Tribute to Charles Lohah (1934 – 2012)
By Meredith D. Drent
Former Chief Justice Charles Lohah had an old school sensibility about him. With his unique blend of knowledge, passion and wit he could rile you at the beginning of the sentence and charm you by the end of it, peppering the dialogue with enough laughter to defuse tense moments often created by speaking difficult realities. He spoke plainly, mixing intellect with irreverence and honor with orneriness. Knowing that sovereignty could be a messy business, Charles applied both subtlety and spectacle, using actions where words would not suffice. He had a way of making us painfully—and comically—aware of our imperfections, seizing them as opportunities to take action in positive ways.
Charles ushered in beginnings in great and small ways. As one of the Native American Rights Fund's founding board members he was part of the legal movement to reassert the sovereign rights of Native Nations. As a founding member of the Osage National Organization, Charles joined like-minded Osages in one of the first cognizable movements to return Osage governance to the Osage people where it belonged. And as the first Chief Justice of the Osage Nation Supreme Court, he oversaw the beginning of a justice system established by the 2006 Osage Constitution, enduring the fits and starts the constitutional movement faced and experiencing its relative success. He wore many hats and held numerous achievements under his belt, yet he remained profoundly humble of his accomplishments.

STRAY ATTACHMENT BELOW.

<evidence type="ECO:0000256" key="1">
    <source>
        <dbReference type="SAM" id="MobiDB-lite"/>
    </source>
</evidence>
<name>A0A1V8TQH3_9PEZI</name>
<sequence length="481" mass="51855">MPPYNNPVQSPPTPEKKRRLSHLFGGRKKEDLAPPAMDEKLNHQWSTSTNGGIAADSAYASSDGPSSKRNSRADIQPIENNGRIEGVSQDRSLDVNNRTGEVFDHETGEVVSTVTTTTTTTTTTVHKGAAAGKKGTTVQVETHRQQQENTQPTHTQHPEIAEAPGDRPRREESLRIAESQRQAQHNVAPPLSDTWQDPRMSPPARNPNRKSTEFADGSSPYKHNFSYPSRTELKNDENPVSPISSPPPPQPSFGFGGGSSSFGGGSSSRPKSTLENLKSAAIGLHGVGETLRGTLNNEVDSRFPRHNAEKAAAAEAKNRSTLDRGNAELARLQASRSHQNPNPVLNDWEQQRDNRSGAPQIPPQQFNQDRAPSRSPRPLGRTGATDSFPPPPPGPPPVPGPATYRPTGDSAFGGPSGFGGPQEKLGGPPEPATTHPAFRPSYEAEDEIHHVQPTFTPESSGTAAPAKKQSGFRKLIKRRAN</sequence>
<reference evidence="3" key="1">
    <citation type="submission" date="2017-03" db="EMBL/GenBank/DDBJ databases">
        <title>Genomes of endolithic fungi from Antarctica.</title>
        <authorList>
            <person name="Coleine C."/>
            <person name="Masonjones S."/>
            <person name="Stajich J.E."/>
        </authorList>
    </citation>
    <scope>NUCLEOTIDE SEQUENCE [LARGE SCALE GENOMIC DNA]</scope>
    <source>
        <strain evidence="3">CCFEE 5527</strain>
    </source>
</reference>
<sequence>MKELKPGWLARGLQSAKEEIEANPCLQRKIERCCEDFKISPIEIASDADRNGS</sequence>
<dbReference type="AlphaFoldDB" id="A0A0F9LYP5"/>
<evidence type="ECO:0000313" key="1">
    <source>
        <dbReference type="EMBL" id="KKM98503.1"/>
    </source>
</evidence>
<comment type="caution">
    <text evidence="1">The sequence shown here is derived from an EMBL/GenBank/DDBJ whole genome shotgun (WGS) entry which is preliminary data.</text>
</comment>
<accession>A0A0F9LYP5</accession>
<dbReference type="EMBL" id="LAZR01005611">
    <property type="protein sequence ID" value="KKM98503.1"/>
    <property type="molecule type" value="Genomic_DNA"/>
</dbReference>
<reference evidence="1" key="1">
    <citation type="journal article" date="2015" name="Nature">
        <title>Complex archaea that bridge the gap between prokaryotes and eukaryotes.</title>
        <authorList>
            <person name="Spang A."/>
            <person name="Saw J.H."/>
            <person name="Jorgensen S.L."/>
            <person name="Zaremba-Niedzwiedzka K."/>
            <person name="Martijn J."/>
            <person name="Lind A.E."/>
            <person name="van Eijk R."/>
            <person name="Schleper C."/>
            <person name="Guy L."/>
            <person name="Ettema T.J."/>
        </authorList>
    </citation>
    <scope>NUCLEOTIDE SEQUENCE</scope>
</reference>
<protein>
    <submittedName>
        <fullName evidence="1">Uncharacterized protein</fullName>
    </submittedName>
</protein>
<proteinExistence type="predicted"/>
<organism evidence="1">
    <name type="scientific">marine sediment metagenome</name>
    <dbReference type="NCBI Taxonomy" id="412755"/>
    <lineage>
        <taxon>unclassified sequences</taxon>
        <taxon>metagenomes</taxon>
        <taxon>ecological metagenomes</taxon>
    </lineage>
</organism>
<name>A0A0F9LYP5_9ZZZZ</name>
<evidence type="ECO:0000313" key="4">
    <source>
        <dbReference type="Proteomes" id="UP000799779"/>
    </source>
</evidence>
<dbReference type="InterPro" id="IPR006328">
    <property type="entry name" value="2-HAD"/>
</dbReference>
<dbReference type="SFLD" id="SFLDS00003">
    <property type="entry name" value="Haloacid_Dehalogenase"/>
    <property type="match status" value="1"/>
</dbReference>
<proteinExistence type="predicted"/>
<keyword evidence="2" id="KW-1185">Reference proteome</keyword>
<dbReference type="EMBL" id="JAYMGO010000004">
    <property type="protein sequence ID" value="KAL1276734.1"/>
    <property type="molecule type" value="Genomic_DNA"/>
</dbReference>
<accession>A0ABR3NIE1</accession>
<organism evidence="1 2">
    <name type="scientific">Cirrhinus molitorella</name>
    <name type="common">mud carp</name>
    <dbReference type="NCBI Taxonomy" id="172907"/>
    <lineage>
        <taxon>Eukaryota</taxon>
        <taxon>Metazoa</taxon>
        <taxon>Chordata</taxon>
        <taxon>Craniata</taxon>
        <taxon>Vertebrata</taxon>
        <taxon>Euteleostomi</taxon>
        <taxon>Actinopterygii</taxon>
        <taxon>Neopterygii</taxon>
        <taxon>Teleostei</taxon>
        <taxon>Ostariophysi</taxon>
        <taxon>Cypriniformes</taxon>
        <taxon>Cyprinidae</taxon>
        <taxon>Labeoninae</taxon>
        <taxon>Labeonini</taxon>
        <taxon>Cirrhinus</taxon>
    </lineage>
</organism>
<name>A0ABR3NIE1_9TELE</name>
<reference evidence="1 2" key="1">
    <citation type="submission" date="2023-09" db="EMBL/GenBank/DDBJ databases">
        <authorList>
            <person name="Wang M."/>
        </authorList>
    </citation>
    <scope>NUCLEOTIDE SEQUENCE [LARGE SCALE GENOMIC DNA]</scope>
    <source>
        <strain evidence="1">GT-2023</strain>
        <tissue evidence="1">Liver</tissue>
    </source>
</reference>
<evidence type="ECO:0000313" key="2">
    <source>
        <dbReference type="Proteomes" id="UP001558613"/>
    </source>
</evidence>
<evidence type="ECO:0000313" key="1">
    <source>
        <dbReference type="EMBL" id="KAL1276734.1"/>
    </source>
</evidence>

He and his contemporaries inspired generations of Native lawyers who wanted to advance the interests of Native Americans and their communities in meaningful ways. Without the efforts and dedication of pioneers like Charles, we would miss the heart, soul and occasional hilarity of the work we do.
For his contributions to the Native legal profession and to our Native communities, I remember Charles Lohah with affection and respect and will always be grateful for his encouragement, honesty and cleverness. I will remember him for insisting that we build the Osage Nation on our own terms no matter how difficult it may be; behind the seriousness and the silliness of it all, it is our burden to bear. I hope we can honor Charles’ memory by carrying that burden with dignity and with our own blends of knowledge, passion and wit.